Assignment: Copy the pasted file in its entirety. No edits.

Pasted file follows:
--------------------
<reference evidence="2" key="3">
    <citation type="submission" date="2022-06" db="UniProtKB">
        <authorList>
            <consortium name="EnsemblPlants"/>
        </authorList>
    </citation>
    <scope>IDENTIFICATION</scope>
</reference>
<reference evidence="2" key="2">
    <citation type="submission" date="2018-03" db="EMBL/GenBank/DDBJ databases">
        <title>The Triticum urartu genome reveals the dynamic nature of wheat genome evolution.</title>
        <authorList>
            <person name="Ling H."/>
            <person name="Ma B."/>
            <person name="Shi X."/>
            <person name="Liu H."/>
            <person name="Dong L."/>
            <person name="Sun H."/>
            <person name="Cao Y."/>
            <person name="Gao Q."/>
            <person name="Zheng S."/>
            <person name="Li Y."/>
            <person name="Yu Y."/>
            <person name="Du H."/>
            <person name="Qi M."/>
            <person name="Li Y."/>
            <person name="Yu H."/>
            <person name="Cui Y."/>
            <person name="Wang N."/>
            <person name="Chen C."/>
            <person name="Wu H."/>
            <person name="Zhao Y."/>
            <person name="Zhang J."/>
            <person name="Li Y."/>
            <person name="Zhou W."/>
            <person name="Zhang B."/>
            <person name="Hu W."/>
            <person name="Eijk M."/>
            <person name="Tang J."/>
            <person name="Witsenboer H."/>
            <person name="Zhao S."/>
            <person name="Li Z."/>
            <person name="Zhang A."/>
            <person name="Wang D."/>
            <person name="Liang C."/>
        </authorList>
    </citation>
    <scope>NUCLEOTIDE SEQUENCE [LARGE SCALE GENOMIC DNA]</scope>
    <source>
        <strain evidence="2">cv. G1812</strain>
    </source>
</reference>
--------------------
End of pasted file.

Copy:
<reference evidence="2" key="3">
    <citation type="submission" date="2022-06" db="UniProtKB">
        <authorList>
            <consortium name="EnsemblPlants"/>
        </authorList>
    </citation>
    <scope>IDENTIFICATION</scope>
</reference>
<reference evidence="2" key="2">
    <citation type="submission" date="2018-03" db="EMBL/GenBank/DDBJ databases">
        <title>The Triticum urartu genome reveals the dynamic nature of wheat genome evolution.</title>
        <authorList>
            <person name="Ling H."/>
            <person name="Ma B."/>
            <person name="Shi X."/>
            <person name="Liu H."/>
            <person name="Dong L."/>
            <person name="Sun H."/>
            <person name="Cao Y."/>
            <person name="Gao Q."/>
            <person name="Zheng S."/>
            <person name="Li Y."/>
            <person name="Yu Y."/>
            <person name="Du H."/>
            <person name="Qi M."/>
            <person name="Li Y."/>
            <person name="Yu H."/>
            <person name="Cui Y."/>
            <person name="Wang N."/>
            <person name="Chen C."/>
            <person name="Wu H."/>
            <person name="Zhao Y."/>
            <person name="Zhang J."/>
            <person name="Li Y."/>
            <person name="Zhou W."/>
            <person name="Zhang B."/>
            <person name="Hu W."/>
            <person name="Eijk M."/>
            <person name="Tang J."/>
            <person name="Witsenboer H."/>
            <person name="Zhao S."/>
            <person name="Li Z."/>
            <person name="Zhang A."/>
            <person name="Wang D."/>
            <person name="Liang C."/>
        </authorList>
    </citation>
    <scope>NUCLEOTIDE SEQUENCE [LARGE SCALE GENOMIC DNA]</scope>
    <source>
        <strain evidence="2">cv. G1812</strain>
    </source>
</reference>